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A PPLIED BUSINESS STUDIES TAKING DECISIONS. D ECISIONS, DECISIONS When managers make decisions they have to make a choice between two or more options.

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Presentation on theme: "A PPLIED BUSINESS STUDIES TAKING DECISIONS. D ECISIONS, DECISIONS When managers make decisions they have to make a choice between two or more options."— Presentation transcript:


2 D ECISIONS, DECISIONS When managers make decisions they have to make a choice between two or more options. Decisions can be particularly difficult for managers to make when:  They do not have enough information on which to base a decision.  They lack experience in the area in which the decision has to be made.  A decision is needed quickly.

3 R OUTINE AND NON - ROUTINE DECISIONS Routine decisions ; are taken regularly and are not unexpected so managers are prepared to make them as part of their regular duties. They are normally low-level decisions that can be taken by relatively junior staff and can often be delegated to more junior employees. There are some routine decisions that can be major ones that need to be taken by senior managers (regular decisions on the launch of a product in the technology industry). Non-routine decisions; occur irregularly and may be needed because of some unexpected event. They can be taken by managers at all levels within an organisation. It is the nature of the non-routine decision that determines at what level it is made in the organisation (if it will affect the whole enterprise more likely to be made by a senior manager).

4 T ACTICAL AND STRATEGIC DECISIONS Tactical decisions; are based on short term factors (decision to reduce the price of items for a sale or increase the overtime rate when faced with a large and unexpected order). Are normally taken by middle managers, although they may be taken by senior managers if there is significant cost implications or impacts on a large section of the business. Strategic decisions; are those that have long- term implications, often for the entire business. They are made by senior managers because they have far-ranging implications for the business concerned. Decisions are normally only taken following prolonged discussion and after gathering and analysing relevant data.

5 P ROACTIVE AND REACTIVE DECISIONS Proactive decisions; taken in advance of the event. Managers of all levels in the organisation can take proactive decisions. Proactive decisions are taken by enterprising and innovative firms that want to be market leaders and to shape market developments. Reactive decisions; taken when businesses respond to events rather than trying to shape them. Apple’s rivals have to decide how to respond when they launch a new iPhone. Reactive decisions are taken at all levels in the organisation and by all types of businesses.

6 C RITICAL PATH ANALYSIS ( DECISION MAKING MODEL ) A critical path analysis (CPA) is a method of calculating and illustrating how complex projects can be completed as quickly as possible. Refer to Figures 12.17 and 12.18 in the text book (page 189). The major benefit of CPA is that it helps managers to make informed decisions about project timings. Can help decide whether a particular process or event can be completed by a certain date. If delays and problems do occur the CPA network assists managers in deciding the best solution. There are disadvantages and challenges ; complex activities may be difficult or impossible to represent on a network. External factors may change such as the lack of availability of crucial resources. The accuracy of the whole CPA network depends on the time durations being allocated to the various activities, if these are inaccurate the whole network will give an incorrect answer.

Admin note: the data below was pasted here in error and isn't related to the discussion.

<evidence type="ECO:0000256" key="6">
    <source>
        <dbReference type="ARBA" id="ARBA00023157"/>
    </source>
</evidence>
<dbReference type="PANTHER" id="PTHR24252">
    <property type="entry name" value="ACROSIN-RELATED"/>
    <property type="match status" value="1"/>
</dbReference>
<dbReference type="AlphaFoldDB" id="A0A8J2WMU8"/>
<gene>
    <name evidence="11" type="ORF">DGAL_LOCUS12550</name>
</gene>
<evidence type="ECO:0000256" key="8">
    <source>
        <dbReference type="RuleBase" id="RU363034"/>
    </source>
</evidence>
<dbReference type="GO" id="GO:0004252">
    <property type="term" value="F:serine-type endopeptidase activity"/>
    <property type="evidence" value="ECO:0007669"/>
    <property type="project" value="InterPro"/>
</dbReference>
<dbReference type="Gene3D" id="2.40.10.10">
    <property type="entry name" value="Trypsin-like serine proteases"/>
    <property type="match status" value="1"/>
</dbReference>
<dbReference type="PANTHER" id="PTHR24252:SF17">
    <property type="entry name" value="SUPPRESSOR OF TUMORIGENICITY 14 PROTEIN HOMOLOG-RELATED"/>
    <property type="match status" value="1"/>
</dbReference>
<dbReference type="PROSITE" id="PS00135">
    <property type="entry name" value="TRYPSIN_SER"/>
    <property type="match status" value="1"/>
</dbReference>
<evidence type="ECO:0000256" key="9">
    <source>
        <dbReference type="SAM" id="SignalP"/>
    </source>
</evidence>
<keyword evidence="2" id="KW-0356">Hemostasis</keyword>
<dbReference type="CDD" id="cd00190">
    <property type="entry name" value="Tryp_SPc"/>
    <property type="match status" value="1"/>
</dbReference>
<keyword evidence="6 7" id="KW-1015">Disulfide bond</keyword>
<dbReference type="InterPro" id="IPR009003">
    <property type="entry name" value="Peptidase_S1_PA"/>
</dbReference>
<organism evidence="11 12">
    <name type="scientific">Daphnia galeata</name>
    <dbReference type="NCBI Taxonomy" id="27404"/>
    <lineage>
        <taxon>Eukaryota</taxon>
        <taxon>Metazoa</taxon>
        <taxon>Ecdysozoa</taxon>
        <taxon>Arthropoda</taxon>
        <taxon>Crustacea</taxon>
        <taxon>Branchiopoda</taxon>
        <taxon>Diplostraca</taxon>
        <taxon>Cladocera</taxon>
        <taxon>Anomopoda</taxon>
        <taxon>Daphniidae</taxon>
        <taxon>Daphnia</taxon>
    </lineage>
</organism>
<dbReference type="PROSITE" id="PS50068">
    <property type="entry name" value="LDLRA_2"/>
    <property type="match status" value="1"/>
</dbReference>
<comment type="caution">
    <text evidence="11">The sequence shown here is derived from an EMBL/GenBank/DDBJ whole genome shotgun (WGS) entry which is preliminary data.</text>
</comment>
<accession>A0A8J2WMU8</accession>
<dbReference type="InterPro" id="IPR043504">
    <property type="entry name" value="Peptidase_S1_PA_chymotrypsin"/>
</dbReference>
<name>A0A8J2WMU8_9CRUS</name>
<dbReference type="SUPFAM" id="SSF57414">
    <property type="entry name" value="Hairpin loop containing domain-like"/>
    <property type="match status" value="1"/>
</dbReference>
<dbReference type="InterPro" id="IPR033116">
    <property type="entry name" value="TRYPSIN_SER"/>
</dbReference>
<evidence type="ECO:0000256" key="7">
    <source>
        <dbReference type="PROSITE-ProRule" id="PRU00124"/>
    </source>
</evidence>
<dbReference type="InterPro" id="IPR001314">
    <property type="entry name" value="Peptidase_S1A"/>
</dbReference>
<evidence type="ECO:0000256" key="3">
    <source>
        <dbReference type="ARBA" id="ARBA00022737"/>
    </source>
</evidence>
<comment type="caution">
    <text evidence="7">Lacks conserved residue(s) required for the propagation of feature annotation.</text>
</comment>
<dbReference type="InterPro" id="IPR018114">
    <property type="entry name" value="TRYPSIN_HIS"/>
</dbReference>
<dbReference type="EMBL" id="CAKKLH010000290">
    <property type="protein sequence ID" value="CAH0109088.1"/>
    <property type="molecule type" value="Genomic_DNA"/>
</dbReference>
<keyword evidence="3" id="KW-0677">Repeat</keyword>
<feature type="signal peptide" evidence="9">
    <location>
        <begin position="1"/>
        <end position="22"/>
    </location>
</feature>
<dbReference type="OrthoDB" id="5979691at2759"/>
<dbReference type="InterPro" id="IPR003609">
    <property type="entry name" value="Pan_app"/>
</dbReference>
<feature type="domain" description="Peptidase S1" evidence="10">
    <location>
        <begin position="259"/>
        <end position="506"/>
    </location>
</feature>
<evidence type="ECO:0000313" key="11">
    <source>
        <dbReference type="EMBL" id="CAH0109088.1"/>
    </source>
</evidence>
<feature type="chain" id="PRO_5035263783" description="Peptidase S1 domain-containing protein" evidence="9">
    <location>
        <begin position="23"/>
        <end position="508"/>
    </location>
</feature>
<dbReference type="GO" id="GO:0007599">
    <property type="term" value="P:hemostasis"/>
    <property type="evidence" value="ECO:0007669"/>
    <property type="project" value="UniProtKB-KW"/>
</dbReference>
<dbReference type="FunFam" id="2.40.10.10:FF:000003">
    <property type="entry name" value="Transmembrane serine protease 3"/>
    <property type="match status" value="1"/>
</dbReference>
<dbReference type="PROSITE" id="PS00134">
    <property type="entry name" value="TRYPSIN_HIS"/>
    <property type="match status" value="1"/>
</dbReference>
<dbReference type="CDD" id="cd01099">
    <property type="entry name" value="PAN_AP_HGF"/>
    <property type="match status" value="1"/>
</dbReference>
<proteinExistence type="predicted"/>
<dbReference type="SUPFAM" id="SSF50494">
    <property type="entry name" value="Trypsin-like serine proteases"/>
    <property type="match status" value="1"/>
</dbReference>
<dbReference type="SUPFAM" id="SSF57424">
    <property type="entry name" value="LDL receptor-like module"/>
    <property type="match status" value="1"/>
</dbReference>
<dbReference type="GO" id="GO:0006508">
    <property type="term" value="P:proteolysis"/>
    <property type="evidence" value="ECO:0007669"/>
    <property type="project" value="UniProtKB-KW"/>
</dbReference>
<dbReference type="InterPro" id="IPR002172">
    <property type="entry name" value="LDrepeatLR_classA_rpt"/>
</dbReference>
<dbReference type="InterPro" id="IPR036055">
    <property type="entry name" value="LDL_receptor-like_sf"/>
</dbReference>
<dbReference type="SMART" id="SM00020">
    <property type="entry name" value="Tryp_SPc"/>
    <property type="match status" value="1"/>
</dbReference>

7 S TATISTICAL PROCESS CONTROL ( DECISION MAKING MODEL ) Statistical process control (also known as control charts) uses monitoring systems based on statistics to make sure that production is efficient and meets quality standards. Refer to pages 190 and 191 of the text book. Read the two examples given (the airline and a food canning factory) and see Figure 12.19 for an example of a control chart. It is the combination of technology and statistics that is characteristic of statistical quality control. It is a powerful tool that can be used to alert managers to possible quality problems before they become too serious. Implementing SPC can be expensive and some employees may resent what they perceive as an electronic spy checking up on their work

8 D ECISION TREE ( DECISION MAKING MODEL ) Decision trees; can help to reduce the amount of uncertainty in any decision. They use a combination of financial data and probability theory to give expected values to each of the choices that a manager faces. Refer to page 192 of the text book. The advantages ; encourages managers to be logical and to consider all the possibilities, discourages managers from relying too heavily on hunches or instinct. Probably most useful when making routine decisions for which financial data and probabilities are likely to be known. The disadvantages; it is very difficult to get accurate data, especially relating to probabilities, when taking a major decision which may involve a step into the dark. Can also be problematic if the business environment is too changeable as it is difficult to assess the various outcomes etc. with any degree of confidence.

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